True confession: Sometimes I doubt.
I doubt lots of things. From nominal things like a beauty product’s guarantee to transform my skin (it probably won’t) to more consequential things, like whether or not a politician is telling the truth (ummm….you be the judge).
A degree of doubt is certainly normal and healthy, as the alternative would be gullibility. But what about when our doubts move beyond distrusting imperfect products, humans and institutions to doubting our faith? Doubting Scripture? Doubting the very thing Christians all over the world have set their hope on?
True confession: Sometimes I doubt.
These under-the-surface doubts regarding my faith rose to the forefront just after my dad died. As my family and I wept and laughed and celebrated his life, we took comfort in the fact that he was with Jesus, and we would one day be together again. But anytime we’d discuss the hope of heaven, internally, an unbidden thought would cross my mind: “Man, I hope that’s true.” It was a quiet thought, pretty easy to shut down, but it was there. And it lingered.
The thought pops up occasionally as I look at the mess of the world and think, “You’re sovereign over this?” Doubt creeps in when I’m reading through some of the wackier stories of the Bible to my son. “And then Delilah had Samson’s hair cut off, and he lost all his strength!”
Left to its own, doubt can lead to some other detrimental D’s: Disillusionment. Distrust. Despair.
Doubt can lead us to deepen our faith.
We have been created by a God who wants a relationship with us. So much so, that He allowed the unthinkable, the unbelievable. And that unthinkable, unbelievable chain of events – the death and resurrection of Christ – reinforce my belief that the whole shebang, the grand narrative of Scripture, is 100% true.
Doubt entered the story early on. “Did God really say…,” Satan whispered to Eve. Giants of the faith struggled with doubt – Abraham & Sarah, Job, David, Zechariah, Peter, Thomas – just to name a few. And doubt often enters our minds and hearts as we feel the effects of a world gone awry, wait for the redemption of all things, and put our hope in things unseen and as of yet, unrealized.
That’s why rehearsing the story of Easter is so powerful. This unthinkable, unbelievable chain of events could have been historically debunked time and time again through the centuries, if it weren’t true. Many have tried – proposing elaborate theories to explain away the disappearance of Jesus’ body, the testimony of eye-witnesses who previously would have recanted but went to their deaths proclaiming the ‘good news’, and the church movement that began 2000 years ago and is still changing the world. Evidence for the resurrection of Christ as a real, historic event is incredibly strong, even for the greatest of skeptics. (For excellent resources regarding the historicity of the Resurrection, see A Dozen Evidences for the Resurrection of Christ, Lee Strobel’s The Case for Christ, McDowell’s Evidence that Demands a Verdict, and Tim Keller’s Reason for God, among others.)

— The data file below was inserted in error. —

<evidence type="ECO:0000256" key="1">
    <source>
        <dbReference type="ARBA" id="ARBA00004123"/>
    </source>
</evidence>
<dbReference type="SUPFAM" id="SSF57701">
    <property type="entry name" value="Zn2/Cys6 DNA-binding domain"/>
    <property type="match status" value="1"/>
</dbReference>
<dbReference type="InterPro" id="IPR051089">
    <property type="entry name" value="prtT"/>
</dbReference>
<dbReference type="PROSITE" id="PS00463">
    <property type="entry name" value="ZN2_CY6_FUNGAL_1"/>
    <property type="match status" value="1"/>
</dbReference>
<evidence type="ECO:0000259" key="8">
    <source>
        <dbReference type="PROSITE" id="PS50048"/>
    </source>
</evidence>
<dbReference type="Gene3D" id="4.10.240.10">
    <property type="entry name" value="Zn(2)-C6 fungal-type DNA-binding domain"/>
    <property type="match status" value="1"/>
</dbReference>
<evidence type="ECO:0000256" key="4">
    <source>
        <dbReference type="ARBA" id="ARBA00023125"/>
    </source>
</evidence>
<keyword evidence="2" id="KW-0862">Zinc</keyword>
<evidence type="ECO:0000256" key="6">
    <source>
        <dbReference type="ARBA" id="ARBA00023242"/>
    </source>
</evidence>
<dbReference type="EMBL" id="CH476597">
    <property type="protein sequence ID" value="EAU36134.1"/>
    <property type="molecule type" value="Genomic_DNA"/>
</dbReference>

When I find my mind drifting towards doubt, I think of the story of Easter. I think of the saints who have gone before me and how their doubts pushed them towards the Lord, rather than away. I think of my dad, who faced death with confidence and hope, assured of his destiny and the legacy of faith he was leaving behind. And I think of Paul, the most unlikely convert, who penned these words over 2000 years ago:
For what I received I passed on to you as of first importance: that Christ died for our sins according to the Scriptures, that he was buried, that he was raised on the third day according to the Scriptures, and that he appeared to Cephas, and then to the Twelve. After that, he appeared to more than five hundred of the brothers and sisters at the same time, most of whom are still living, though some have fallen asleep. Then he appeared to James, then to all the apostles, and last of all he appeared to me also, as to one abnormally born…. (I Cor 15:3-8)
And if Christ has not been raised, our preaching is useless and so is your faith. … (I Cor 15:14)
But Christ has indeed been raised from the dead, the firstfruits of those who have fallen asleep. For since death came through a man, the resurrection of the dead comes also through a man. For as in Adam all die, so in Christ all will be made alive. … (I Cor 15:20-22)
When the perishable has been clothed with the imperishable, and the mortal with immortality, then the saying that is written will come true: “Death has been swallowed up in victory.”
“Where, O death, is your victory?
Where, O death, is your sting?”
The sting of death is sin, and the power of sin is the law. But thanks be to God! He gives us the victory through our Lord Jesus Christ.
Therefore, my dear brothers and sisters, stand firm. Let nothing move you. Always give yourselves fully to the work of the Lord, because you know that your labor in the Lord is not in vain. (I Cor 15:54-58)
Have hope, my friends. He is Risen. He is Risen, indeed!